Yangon – The International Monetary Fund (IMF) on Wednesday approved a second emergency loan to Myanmar, valued at US$350 million (466.5 billion kyats), to address COVID-19 after approving a $356.5 million (474 billion kyats) loan in June last year.
Last month, Myanmar’s government negotiated with international development organizations, including the IMF, to secure more than $950 million (1.3 trillion kyats) to fund the purchase of COVID-19 vaccines under a World Health Organization program.
The government has sought $350 million (467 billion kyats) from the IMF, $250 million (333 billion kyats) from the Asian Development Bank, $60 million (80 billion kyats) from the World Bank and 30 billion yen (395 billion kyats) from the Japan International Cooperation Agency.
The IMF said on Jan. 13 that its assistance will help minimize the pandemic’s economic and social impacts while supporting vulnerable people and health care providers.
The country’s economy is suffering from extensive lockdowns, no tourist income and supply chain disruptions, according to the IMF.
The investment “will help address Myanmar’s urgent financing needs related to the COVID-19 shock”, the IMF said.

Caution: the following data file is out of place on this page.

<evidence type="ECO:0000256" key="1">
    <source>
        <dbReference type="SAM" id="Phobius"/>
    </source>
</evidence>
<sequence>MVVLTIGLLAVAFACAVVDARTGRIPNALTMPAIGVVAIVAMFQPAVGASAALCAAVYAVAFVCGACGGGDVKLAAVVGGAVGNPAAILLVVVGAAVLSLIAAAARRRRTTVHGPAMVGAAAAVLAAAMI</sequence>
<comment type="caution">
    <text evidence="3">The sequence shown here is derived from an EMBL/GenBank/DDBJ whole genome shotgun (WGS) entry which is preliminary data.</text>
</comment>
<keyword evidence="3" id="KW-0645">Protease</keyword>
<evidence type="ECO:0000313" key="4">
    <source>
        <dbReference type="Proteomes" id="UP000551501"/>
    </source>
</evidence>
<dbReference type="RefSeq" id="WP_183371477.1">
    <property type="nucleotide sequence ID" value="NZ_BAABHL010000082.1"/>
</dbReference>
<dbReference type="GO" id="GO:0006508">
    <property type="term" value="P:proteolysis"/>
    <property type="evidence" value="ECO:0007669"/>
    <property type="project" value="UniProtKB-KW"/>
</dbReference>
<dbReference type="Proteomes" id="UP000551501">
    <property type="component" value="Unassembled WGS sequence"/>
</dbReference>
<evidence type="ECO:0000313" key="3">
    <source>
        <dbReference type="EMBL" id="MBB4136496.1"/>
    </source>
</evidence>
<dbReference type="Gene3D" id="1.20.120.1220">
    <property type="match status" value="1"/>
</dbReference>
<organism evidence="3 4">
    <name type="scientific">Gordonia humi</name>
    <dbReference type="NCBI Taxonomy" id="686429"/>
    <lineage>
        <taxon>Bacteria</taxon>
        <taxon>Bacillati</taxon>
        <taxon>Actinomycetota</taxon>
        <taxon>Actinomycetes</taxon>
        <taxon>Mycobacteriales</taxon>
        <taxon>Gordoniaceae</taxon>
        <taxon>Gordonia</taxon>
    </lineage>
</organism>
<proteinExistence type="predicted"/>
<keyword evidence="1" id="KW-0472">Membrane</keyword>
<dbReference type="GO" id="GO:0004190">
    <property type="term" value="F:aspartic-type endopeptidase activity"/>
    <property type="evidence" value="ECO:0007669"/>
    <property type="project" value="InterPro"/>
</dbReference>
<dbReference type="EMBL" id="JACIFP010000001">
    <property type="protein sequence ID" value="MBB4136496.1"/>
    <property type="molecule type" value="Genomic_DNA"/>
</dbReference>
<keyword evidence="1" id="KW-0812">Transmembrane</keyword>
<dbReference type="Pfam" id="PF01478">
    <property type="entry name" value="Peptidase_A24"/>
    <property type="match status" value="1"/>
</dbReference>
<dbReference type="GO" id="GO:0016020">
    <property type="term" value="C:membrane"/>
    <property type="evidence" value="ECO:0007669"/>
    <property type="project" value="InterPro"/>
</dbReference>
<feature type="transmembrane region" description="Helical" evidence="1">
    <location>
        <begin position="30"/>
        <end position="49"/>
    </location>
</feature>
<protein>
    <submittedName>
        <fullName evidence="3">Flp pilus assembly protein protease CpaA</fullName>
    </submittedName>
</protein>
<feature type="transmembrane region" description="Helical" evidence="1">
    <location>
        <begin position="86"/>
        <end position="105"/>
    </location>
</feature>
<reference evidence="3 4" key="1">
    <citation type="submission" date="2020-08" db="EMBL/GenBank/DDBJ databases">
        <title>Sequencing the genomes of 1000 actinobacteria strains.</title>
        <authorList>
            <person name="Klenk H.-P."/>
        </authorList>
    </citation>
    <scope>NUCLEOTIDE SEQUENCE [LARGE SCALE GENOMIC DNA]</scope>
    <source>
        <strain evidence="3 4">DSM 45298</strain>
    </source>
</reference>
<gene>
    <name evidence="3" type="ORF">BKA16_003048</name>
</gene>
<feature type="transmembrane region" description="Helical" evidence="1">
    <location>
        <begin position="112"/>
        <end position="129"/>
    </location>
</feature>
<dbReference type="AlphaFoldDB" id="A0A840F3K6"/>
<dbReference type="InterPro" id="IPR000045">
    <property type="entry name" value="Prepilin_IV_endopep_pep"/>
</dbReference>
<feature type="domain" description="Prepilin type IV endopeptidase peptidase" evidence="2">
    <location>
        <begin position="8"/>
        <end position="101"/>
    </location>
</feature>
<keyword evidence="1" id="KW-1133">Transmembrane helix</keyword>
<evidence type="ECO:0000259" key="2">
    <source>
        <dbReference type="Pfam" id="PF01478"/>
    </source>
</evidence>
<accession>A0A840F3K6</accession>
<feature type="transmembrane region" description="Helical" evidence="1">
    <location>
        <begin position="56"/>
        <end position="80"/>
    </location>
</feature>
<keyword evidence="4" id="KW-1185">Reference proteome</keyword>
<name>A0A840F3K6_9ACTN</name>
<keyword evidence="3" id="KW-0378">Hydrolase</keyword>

Myanmar expects that 40 percent of its 54.4 million inhabitants will be vaccinated against COVID-19 by the end of 2021. The remaining 60 percent are expected to be vaccinated during the 2022-23 financial year.
Myanmar’s government is also seeking donations from the public to buy COVID-19 vaccines, earmarking $251 million (335 billion kyats) itself.
Through diplomatic channels, Myanmar ordered 30 million doses of the COVID-19 vaccine, covering 15 million people, from the Serum Institute of India, which is producing COVID-19 vaccines called Covishield developed by Oxford University and AstraZeneca. The doses are due to arrive in February.
Myanmar has initially paid $75 million (100 billion kyats), half the amount for the vaccine order, the President’s Office said last week. Each Covishield dose is costing about $5 (6,700 kyats).
The total costs could reach $550 million (733 billion kyats) for the whole population, with two doses needed per person.
In addition to the vaccine, storage and other logistical costs will be significant, according to the Ministry of Planning, Finance and Industry.
Myanmar is also trying to buy COVID-19 vaccines from China, the UK, USA and Russia.
Individuals, businesses and religious organizations are donating to the COVID-19 vaccine fund in response to the government request for help.
The government said the total amount donated will be announced in the state-owned media soon.
Since Dec. 19, Myanmar has seen a decline in daily COVID-19 cases. Fewer than 1,000 new cases are now being reported per day across the country.
On Thursday, Myanmar reported 132,865 COVID-19 cases, including 2,912 fatalities and 116,100 recoveries.
Cases have been reported at about 300 townships across the country. In Asean, Myanmar is fourth in terms of COVID-19 cases, behind Indonesia, the Philippines and Malaysia.
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